What's the single most frustrating part of modern medical practice for U.S. physicians?
Many family physicians would say the answer to that question is a cumbersome prior authorization process that stands in the way of getting patients the tests and treatments they need. And worse, the process itself eats away untold hours of valuable time -- be it that of physicians or their staff members.
In recognition of the overwhelming extent of the problem, the AAFP Congress of Delegates adopted a resolution on the topic in September 2016 that was then referred to the Academy's Commission on Quality and Practice for further action.
After a thorough vetting, the AAFP Board of Directors voted in April to adopt an official AAFP policy on prior authorizations that members of the commission had developed.
The policy lays out in the first paragraph why fixing this problem is of critical importance to family physicians.
"Prior authorizations create significant barriers for family physicians to deliver timely and evidenced-based care to patients by delaying the start or continuation of necessary treatment," the AAFP states. "The very manual, time-consuming processes used in prior authorization programs burden family physicians, divert valuable resources away from direct patient care, and can inadvertently lead to negative patient outcomes."
To achieve the level of simplicity necessary to enable a busy medical practice to readily deal with this bothersome process, prior authorizations should be "standardized and universally electronic throughout the industry to promote conformity and reduce administrative burdens," says the AAFP.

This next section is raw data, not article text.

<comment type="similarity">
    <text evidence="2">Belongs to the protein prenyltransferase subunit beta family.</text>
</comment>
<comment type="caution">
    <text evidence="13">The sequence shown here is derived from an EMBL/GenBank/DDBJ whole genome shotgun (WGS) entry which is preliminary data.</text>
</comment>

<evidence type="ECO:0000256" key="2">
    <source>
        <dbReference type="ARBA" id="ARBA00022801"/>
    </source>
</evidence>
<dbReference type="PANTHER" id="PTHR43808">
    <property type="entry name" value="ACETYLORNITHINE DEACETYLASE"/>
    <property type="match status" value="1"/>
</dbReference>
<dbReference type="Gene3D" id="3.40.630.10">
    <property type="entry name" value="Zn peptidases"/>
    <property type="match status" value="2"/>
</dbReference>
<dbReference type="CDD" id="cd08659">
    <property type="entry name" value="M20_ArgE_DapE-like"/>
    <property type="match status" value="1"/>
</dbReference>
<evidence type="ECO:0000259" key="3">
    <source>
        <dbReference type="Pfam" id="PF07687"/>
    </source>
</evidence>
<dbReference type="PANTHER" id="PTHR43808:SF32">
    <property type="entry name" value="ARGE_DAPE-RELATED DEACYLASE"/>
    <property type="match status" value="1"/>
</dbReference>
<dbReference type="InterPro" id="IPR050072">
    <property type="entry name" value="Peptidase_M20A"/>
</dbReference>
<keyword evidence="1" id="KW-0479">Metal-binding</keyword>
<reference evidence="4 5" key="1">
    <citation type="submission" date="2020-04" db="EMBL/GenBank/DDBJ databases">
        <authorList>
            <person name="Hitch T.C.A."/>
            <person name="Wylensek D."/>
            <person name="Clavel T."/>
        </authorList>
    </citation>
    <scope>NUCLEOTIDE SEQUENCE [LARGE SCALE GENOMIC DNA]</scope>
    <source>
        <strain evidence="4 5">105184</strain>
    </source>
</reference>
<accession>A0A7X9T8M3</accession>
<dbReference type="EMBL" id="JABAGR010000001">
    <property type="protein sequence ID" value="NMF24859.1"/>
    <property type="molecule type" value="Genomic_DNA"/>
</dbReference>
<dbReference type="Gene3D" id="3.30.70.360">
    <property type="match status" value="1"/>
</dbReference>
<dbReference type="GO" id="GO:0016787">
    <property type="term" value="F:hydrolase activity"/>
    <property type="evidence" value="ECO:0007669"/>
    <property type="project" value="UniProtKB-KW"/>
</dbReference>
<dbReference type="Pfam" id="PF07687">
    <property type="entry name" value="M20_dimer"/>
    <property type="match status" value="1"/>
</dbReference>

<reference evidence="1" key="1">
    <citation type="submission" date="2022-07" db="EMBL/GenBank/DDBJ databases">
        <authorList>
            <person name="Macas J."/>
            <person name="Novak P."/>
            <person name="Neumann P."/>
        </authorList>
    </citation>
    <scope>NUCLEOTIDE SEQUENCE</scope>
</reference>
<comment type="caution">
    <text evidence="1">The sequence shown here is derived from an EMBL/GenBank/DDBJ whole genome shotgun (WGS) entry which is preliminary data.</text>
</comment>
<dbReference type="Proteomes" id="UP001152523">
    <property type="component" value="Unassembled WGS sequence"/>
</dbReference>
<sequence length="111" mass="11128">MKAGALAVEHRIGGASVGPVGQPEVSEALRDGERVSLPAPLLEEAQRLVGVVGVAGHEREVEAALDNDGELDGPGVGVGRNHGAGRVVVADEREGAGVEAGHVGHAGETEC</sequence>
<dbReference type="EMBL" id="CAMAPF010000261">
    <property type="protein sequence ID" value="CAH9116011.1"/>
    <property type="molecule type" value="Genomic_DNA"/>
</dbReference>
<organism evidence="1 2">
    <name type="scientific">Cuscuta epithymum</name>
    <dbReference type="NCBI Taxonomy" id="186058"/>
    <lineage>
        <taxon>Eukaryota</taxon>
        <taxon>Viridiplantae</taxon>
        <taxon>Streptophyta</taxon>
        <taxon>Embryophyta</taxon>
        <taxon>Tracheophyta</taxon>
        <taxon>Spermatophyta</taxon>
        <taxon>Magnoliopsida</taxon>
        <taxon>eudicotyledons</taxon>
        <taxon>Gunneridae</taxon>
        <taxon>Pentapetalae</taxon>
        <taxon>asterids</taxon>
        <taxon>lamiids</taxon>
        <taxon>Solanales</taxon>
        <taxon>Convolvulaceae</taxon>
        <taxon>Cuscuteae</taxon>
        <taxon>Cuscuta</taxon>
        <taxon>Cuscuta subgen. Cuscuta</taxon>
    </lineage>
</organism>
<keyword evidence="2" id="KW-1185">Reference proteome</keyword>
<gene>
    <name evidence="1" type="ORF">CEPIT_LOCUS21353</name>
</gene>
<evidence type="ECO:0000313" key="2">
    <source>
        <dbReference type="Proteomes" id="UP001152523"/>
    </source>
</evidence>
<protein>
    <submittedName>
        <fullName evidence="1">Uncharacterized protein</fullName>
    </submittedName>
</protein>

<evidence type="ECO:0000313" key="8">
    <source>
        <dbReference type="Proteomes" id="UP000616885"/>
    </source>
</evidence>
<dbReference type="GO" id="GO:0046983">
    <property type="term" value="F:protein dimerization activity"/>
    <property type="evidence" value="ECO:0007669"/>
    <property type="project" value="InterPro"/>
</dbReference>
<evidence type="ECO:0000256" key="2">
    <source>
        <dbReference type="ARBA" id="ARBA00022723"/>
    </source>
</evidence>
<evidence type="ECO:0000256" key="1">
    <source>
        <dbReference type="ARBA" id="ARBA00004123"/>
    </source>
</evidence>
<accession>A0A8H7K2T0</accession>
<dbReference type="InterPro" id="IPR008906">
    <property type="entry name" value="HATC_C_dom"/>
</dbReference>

Furthermore, family physicians "using appropriate clinical knowledge, training and experience," should, in most circumstances, have the freedom to prescribe and order what their patients need without being "subjected" to prior authorizations.
Recognizing that in certain rare instances prior authorizations are clinically relevant, the AAFP policy states the need for an evidence-based, transparent and efficient system "to ensure timely access and ideal patient outcomes."
In addition, prior authorizations should not be required of family physicians who contract with health plans to participate in a financial risk-sharing agreement. And prior authorizations aren't indicated when physicians prescribe generic medications for their patients, says the AAFP.
Step therapy protocols are particularly troublesome because they often delay a patient's access to treatment and hinder adherence, says the AAFP.
"Therefore, the AAFP maintains that step therapy should not be mandatory for patients already on a course of treatment. Ongoing care should continue while prior authorization approvals or step therapy overrides are obtained."
Finally, the AAFP maintains that a patient should not be asked to "repeat or retry step therapy protocols" that already failed when the patient was covered by previous benefit plans.
The Academy's recent action on prior authorizations came on the heels of a call by the AAFP and a coalition of 16 other organizations earlier this year to reform prior authorization and utilization management requirements.
The coalition published a document(www.ama-assn.org) titled "Prior Authorization and Utilization Management Reform Principles" that urged health insurers and others to apply the reform principles to current prior authorization programs.
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Family Physicians Intent on Fixing Issues That Impede Patient Care